If you want to boost your heart health and reduce your chances of heart disease, you've got to load up on antioxidant-rich fruit and vegetables, according to new research.
Scientists also found that taking vitamin pills instead won't have the same effect.
Swedish researchers found women who ate seven serves of fruit and vegetables a day were between 20 and 29 percent less likely to have a heart attack in a decade than people who only had 2.4 serves.
The study looked at the diets of 30,000 Swedish women aged 49 to 83 for 10 years. After adjusting for other heart health risk factors, such as age, weight, smoking and level of exercise, they found that the women with the highest antioxidant intake were 20 percent less likely to have a heart attack.
Those who ate more fruit and vegetables tended to eat less saturated fat, so when the researchers adjusted the data to include fat intake, the risk of heart attacks rose to 29 percent.
Dr Alicja Wolk from the Karolinska Institute in Stockholm, who led the research, said the findings contrasted with tests of single antioxidant supplements, which do not appear to reduce the risk of heart attack.
Antioxidants diffuse free radicals, which are molecules that cause inflammation, damage cells, and are thought to contribute to heart disease and cancer.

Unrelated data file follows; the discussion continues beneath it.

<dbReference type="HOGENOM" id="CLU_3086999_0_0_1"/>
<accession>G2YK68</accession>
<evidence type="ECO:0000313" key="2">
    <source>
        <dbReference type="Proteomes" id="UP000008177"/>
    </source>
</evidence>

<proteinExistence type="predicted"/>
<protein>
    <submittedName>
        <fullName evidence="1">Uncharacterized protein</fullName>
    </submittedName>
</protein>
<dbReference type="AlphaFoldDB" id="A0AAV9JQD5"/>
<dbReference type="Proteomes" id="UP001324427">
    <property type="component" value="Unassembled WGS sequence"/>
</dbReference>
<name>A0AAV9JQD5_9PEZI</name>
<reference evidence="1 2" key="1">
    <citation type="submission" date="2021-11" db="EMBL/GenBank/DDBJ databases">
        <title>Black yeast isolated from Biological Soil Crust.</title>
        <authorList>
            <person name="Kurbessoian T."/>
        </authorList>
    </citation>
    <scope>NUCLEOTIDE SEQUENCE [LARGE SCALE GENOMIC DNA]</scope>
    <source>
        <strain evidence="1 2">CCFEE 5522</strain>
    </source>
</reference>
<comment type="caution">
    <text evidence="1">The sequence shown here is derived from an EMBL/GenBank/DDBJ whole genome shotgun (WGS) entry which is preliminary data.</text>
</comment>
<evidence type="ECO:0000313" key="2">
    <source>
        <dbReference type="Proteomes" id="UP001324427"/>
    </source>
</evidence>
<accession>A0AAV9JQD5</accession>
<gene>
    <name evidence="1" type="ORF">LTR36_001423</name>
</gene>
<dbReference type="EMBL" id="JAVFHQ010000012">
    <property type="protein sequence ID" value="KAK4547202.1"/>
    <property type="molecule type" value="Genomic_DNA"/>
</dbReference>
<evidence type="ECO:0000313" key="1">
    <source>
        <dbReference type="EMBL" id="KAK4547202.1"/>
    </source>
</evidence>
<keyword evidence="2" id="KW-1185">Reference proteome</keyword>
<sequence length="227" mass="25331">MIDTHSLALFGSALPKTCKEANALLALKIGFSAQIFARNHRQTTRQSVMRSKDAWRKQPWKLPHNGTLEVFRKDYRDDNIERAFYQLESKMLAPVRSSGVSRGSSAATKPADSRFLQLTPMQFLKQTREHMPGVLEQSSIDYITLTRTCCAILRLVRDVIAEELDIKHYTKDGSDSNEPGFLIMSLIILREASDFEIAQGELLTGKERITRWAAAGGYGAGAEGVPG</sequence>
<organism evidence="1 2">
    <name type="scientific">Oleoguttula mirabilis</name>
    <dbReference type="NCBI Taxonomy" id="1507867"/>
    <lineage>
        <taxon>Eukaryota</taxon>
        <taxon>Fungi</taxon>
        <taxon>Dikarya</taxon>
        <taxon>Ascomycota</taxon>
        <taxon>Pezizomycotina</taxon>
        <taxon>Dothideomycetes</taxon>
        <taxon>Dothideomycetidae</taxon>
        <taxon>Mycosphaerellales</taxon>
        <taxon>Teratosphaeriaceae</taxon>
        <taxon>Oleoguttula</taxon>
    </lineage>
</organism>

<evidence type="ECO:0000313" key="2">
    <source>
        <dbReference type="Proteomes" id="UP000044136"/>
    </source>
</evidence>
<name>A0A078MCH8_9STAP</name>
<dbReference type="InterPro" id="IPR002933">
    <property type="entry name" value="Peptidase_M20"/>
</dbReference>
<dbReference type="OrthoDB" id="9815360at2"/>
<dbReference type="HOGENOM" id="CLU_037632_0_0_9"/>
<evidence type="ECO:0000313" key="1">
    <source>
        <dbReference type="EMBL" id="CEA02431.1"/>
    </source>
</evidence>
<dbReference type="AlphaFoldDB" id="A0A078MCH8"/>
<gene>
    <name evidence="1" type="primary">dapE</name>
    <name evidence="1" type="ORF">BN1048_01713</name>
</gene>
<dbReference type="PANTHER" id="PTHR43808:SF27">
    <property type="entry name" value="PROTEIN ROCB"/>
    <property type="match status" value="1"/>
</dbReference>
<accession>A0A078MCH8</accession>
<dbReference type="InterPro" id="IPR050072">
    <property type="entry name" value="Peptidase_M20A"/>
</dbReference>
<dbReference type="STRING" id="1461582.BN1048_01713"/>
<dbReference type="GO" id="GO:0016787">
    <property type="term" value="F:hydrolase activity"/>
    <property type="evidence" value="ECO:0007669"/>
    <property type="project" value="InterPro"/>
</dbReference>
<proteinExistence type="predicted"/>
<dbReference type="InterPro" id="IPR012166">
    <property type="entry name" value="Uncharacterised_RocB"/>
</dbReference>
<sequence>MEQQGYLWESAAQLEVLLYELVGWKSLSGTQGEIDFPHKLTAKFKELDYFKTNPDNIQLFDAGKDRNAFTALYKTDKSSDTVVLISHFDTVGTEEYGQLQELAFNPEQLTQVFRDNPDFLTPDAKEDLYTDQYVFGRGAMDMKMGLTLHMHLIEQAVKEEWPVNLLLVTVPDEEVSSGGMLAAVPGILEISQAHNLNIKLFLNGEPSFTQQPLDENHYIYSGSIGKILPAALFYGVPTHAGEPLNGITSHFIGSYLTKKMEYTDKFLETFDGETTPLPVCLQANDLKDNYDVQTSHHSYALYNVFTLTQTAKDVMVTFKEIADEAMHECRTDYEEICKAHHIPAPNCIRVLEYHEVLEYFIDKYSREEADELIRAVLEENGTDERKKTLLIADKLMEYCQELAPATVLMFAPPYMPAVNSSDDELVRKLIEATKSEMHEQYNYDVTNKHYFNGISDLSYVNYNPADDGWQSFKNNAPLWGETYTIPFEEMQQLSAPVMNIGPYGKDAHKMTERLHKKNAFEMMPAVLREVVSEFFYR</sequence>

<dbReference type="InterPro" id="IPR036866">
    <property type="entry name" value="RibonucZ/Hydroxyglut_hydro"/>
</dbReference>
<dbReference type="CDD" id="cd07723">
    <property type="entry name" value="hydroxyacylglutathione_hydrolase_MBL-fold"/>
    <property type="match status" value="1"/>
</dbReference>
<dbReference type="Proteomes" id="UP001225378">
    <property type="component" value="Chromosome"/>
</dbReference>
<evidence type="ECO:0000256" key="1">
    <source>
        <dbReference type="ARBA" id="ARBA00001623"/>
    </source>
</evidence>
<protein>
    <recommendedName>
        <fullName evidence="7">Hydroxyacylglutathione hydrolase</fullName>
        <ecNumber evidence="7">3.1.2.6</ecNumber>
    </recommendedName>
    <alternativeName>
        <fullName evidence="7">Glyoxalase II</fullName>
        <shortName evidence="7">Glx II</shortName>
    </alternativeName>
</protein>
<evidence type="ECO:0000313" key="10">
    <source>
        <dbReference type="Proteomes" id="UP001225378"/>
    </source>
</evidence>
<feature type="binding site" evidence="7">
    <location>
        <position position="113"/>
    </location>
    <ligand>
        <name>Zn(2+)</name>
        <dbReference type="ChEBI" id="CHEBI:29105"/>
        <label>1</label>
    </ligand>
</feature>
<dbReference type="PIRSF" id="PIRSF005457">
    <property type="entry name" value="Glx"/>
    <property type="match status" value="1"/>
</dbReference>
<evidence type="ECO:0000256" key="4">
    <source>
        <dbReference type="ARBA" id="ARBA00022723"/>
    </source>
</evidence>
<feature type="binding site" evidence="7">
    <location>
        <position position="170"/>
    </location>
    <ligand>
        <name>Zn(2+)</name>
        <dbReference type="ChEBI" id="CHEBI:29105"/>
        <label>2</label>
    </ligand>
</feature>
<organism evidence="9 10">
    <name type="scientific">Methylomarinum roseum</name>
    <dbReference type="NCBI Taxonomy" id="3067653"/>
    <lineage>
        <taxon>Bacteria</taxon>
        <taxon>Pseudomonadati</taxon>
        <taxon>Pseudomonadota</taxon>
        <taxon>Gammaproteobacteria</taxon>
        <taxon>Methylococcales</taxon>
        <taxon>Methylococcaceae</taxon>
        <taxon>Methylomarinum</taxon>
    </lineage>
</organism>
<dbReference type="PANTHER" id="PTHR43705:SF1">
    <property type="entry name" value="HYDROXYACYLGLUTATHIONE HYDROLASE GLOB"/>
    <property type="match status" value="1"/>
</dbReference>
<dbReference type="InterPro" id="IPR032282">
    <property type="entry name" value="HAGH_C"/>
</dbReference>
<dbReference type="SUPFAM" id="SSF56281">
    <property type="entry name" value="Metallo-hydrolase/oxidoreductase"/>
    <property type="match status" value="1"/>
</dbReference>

Dr Wolk believes different antioxidants work together to protect the body in a more powerful way than taking a big dose of single-dose supplements.
According to the Heart Foundation, vitamins E and C, plus carotenoids and polyphenols are the antioxidants thought to play the biggest role in cardiovascular health.
Barbara Eden, the senior manager of food supply at the Heart Foundation, told ninemsn not enough Australians are consuming the recommended two serves of fruit and five serves of vegetables every day.
"The evidence shows if you have adequate consumption of those fruits and vegetables there is a lower risk of heart disease," she said.
"Our evidence is that eating adequate amounts of fruit and vegetables, whole grains, fish, reduced fat dairy products and lean meats and poultry gives you all the antioxidants your body needs to remain healthy."
Eden agrees with the Swedish researchers that there is not enough evidence to say vitamin supplements can protect us from heart disease, and that it's possible we need multiple antioxidants to work together.
"We really don't understand the interaction between those smaller components of our food," she said.
"If you are just taking the individual supplements, you could be missing out on one of those important ones that interact with those vitamin A, D or E components that you are taking in that supplement."
The study was published in the American Journal of Medicine.